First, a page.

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README.md

SimpleGUIWallet — Minimalistic Wallet for Hardware-secured BitShares Accounts

SimpleGUIWallet is a minimalistic wallet interface for using the Ledger Nano S hardware wallet to sign transactions for BitShares accounts that have been configured with keys stored on a Ledger Nano device. It is a "companion app" to provide a graphical user interface (GUI) to the BitShares App running on the Ledger Nano device itself.

It is a minimalistic wallet intended to support primarily simple transfer operations, although it does provide a "Raw Transactions" facility for technically-inclined users who wish to sign arbitrary transactions with the Nano.

Installation:

SimpleGUIWallet is a Python app that can be easily run via a Python interpreter in Windows, MacOS, or Linux (including Raspbian).

Note: A "compiled app" may be available for your platform, for users who just want a simple, double-clickable icon. Check Releases (ledger-app-bitshares) to see if your platform is listed.

If a precompiled app is not available, then the following instructions should get SimpleGUIWallet up and running on your system. The instructions assume a basic familiarity with the command line.

Requirements:

  • A Python 3 interpreter

    • Under most Linux distributions, Python 3 is likely available by default.
    • Under MacOS, however, the Python version might be Python 2, which won't work. Tutorials for how to install Python 3 are available on the web. A recent one I found is here: https://wsvincent.com/install-python3-mac/
    • Installation instructions for various OS platforms, including Windows, are avaialble here: https://realpython.com/installing-python/

Step-by-step:

First, clone the ledger-app-bitshares repository:

$ git clone https://github.com/bitshares/ledger-app-bitshares.git
$ cd ledger-app-bitshares

The SimpleGUIWallet companion app is in a subfolder of the full ledger-app-bitshares repo:

$ cd SimpleGUIWallet/
Install dependencies:

SimpleGUIWallet depends on several packages, listed in requirements.txt, from the PyPI repository for such things as GUI widgets, Nano communication, and interaction with the BitShares network. Install these dependencies with:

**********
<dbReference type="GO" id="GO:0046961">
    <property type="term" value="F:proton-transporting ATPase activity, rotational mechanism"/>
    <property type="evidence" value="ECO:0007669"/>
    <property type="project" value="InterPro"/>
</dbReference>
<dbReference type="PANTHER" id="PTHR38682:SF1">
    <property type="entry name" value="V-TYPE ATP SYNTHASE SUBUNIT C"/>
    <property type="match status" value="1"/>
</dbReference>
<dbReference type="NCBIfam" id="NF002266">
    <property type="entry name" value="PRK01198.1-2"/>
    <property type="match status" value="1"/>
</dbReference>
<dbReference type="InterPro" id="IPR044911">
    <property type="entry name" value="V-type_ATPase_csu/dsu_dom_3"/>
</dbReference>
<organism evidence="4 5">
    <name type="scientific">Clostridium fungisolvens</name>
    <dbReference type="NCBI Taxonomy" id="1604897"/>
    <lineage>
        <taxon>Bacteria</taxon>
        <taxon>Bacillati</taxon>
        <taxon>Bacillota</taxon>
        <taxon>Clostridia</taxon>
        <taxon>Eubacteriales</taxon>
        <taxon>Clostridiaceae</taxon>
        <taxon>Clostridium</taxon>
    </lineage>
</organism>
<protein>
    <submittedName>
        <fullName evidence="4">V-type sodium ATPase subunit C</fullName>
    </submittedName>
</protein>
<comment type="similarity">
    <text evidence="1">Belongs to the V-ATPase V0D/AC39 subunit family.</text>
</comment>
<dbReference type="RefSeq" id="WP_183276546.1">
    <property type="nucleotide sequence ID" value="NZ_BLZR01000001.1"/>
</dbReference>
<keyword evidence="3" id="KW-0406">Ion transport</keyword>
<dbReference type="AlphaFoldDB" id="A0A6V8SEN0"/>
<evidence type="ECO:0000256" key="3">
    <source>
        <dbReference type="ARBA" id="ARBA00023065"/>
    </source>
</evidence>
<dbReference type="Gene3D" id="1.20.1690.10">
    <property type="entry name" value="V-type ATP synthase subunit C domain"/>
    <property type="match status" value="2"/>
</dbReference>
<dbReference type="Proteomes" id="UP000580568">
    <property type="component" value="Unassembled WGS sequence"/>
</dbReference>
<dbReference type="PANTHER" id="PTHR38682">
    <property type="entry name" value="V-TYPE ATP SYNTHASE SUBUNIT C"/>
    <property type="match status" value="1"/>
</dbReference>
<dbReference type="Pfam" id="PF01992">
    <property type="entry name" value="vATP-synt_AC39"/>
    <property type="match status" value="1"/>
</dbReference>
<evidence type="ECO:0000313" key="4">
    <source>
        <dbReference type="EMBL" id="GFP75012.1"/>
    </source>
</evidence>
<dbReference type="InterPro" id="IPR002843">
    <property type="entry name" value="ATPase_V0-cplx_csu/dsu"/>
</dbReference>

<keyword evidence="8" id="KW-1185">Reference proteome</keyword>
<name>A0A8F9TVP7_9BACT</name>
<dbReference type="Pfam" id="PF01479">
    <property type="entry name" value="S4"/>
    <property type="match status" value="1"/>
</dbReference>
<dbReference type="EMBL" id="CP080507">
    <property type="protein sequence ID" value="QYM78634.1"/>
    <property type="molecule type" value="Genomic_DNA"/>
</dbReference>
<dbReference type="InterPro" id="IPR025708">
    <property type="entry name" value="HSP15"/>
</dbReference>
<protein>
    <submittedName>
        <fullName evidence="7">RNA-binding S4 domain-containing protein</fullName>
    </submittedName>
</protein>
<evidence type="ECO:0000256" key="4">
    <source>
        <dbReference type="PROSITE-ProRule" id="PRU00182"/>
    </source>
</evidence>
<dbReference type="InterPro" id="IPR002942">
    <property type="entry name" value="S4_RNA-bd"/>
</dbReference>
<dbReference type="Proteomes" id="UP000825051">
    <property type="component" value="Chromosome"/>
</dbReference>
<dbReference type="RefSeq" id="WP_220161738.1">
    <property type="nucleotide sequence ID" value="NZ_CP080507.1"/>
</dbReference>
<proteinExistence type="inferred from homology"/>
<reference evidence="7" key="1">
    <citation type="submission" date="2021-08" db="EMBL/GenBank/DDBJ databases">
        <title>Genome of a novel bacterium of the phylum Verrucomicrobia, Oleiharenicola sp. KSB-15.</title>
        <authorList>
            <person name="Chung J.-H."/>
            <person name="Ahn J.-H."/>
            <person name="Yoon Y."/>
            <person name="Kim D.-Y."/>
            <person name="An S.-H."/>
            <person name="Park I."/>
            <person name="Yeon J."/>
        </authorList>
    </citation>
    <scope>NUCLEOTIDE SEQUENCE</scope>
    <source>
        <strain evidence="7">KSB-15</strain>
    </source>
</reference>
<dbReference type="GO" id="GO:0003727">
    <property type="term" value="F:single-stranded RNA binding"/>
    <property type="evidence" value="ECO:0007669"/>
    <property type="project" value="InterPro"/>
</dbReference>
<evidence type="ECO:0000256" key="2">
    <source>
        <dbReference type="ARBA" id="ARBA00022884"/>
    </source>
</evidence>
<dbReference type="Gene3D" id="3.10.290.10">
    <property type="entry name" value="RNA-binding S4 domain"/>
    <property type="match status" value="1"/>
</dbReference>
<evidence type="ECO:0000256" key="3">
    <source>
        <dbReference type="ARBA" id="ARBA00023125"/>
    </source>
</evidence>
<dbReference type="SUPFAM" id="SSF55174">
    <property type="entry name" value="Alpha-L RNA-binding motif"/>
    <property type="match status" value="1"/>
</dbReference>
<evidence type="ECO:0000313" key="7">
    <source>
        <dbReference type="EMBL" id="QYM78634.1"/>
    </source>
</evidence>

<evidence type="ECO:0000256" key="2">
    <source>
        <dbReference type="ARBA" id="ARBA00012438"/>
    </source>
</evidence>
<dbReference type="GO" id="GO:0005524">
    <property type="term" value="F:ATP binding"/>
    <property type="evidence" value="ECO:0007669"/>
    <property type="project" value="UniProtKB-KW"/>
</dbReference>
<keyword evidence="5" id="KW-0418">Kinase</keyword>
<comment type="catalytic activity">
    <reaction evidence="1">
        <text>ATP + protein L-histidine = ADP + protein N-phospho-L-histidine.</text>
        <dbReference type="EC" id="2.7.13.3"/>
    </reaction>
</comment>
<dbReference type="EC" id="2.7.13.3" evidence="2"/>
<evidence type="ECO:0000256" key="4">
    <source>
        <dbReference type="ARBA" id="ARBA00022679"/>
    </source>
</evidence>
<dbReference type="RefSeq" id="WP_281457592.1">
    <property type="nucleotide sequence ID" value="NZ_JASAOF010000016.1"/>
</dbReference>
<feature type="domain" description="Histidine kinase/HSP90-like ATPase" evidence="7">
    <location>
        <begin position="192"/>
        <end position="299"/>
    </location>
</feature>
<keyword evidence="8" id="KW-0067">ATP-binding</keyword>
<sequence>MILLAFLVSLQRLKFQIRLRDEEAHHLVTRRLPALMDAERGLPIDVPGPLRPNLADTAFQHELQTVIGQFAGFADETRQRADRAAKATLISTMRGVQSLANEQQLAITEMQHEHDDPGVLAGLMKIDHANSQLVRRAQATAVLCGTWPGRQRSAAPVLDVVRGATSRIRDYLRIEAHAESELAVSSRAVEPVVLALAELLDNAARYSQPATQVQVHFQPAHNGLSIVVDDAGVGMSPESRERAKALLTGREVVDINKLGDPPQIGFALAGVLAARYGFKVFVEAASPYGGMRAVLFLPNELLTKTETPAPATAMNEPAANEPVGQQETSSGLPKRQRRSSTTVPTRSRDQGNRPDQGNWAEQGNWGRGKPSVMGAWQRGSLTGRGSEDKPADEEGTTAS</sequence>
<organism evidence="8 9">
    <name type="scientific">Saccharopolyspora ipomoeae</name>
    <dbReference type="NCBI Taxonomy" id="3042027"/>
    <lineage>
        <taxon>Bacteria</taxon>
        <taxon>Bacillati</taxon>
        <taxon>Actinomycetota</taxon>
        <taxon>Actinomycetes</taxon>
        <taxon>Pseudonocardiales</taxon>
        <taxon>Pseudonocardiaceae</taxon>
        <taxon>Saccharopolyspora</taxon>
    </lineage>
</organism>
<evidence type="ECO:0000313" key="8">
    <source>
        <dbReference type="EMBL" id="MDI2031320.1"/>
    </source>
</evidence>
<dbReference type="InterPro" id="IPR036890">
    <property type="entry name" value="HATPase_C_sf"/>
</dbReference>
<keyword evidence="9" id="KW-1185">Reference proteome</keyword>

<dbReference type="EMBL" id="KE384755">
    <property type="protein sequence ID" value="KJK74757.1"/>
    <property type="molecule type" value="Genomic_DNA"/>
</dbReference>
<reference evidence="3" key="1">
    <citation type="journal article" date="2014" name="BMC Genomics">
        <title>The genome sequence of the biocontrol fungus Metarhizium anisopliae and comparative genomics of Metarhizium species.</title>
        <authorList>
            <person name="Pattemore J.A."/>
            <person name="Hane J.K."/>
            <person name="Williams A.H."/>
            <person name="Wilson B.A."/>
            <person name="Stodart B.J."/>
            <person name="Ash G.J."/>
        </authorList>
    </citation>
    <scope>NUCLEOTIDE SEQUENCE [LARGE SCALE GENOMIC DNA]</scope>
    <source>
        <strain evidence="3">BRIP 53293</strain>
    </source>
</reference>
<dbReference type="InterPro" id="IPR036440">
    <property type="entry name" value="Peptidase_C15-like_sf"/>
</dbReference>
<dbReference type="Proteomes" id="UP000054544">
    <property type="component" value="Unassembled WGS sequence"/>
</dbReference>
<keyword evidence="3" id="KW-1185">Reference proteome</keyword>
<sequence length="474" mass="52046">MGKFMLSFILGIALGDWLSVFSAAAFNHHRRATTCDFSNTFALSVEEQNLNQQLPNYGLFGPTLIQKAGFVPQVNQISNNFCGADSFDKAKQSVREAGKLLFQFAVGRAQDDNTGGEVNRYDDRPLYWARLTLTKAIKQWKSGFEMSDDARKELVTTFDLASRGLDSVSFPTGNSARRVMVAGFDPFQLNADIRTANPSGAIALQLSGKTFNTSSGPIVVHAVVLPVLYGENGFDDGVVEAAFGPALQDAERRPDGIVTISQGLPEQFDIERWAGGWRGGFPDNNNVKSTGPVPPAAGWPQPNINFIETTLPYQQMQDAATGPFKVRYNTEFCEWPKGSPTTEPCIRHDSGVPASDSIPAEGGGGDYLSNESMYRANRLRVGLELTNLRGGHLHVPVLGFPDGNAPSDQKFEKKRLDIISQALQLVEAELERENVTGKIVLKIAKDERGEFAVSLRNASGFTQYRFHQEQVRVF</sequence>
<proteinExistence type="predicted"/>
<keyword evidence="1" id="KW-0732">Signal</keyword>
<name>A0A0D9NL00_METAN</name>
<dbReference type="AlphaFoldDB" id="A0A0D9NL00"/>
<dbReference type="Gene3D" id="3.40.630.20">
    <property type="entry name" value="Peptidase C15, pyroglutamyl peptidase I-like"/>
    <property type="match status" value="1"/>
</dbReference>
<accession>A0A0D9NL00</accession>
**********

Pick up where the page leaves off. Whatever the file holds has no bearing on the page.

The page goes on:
$ pip3 install --user -r requirements.txt

SimpleGUIWallet is now ready to run!

Usage:

From the SimpleGUIWallet folder, start the companion app with:

$ python3 SimpleGUIWallet.py

Note that SimpleGUIWallet does not save any state between sessions. It will not remember your account name or your account history or balances (the blockchain does this for you!). Each time you start the wallet, you will need to enter your account name on the line "BitShares User Account", and click "Refresh Balances". To automate this process, you can start the app with a command-line switch:

$ python3 SimpleGUIWallet.py --sender your-account-here

(You can easily make a shell script (or "batch file") to append this argument for you, if desired.)

Account Balances and History:

The tabs on the left side of the window list your account's balances ("Assets" tab) and your account's recent history ("History" tab). They may not alway auto-update. You can always refresh them with the "Refresh Balances" button.

Simple Transfers:

SimpleGUIWallet is intended to make it easy to do "the simple stuff" with your Nano-secured BitShares account. It provides a rudimentary interface for basic transfers. (And admittedly, it does not provide much else.) Click the "Transfers" tab, and fill out each of:

  • The recipient
  • The amount
  • The asset symbol

And click "Send Transfer" (after plugging in your Nano device and starting the BitShares app) to generate the Transfer transaction, send it to the Nano for confirmation and signing, and broadcast it to the network. Note that you can click an asset in the "Assets" tab to auto-populate the Asset field.

The activity panel at the bottom of the window will give feedback as to the progress and success of each step.

Account Keys:

The idea of SimpleGUIWallet is that your account's private keys are stored only on the Ledger Nano. SimpleGUIWallet does NOT store or generate keys. However, it will let you browse the public keys stored on your Nano, and select which one (identified by a "SLIP-48 path") will be used to sign transactions.

To browse public keys, go to the "Public Keys" tab. The three lists cover the three "account roles" that define BitShares authorities. The lists start out showing only the derivation paths. If you wish to see the actual keys, connect your Nano and click "Query Addresses". This will retrieve each key from the device. Selecting one from the list boxes will print the key in the PubKey box at the top of the window, where you can copy-and-paste it elsewhere (e.g. when assigning those keys as authorities on the account).

Note that in general, you do not need to retrieve keys from the Nano on a routine basis. All you need to do is specify which path to use, and the Nano will sign with the corresponding key (and the default path is the correct one for typical usage). You only need to retrieve keys when first setting up an account to be controlled by the Nano.

A tutorial for how to set up a BitShares account to be controlled by your Ledger Nano can be found here:

Important: before copying a key from your Nano to assing to your account, be sure to click the "Confirm Address" button to view the key on your Nano's screen to ensure that the key on the device matches the key as reported by SimpleGUIWallet.

Advanced Operations:

If you know how to construct the JSON represention of BitShares transactions, you can use the "Raw Transactions" tab to send any arbitrary transaction to the Nano for signing and broadcasting. This tab isn't necessarily easy to use... but it makes most anything "possible".

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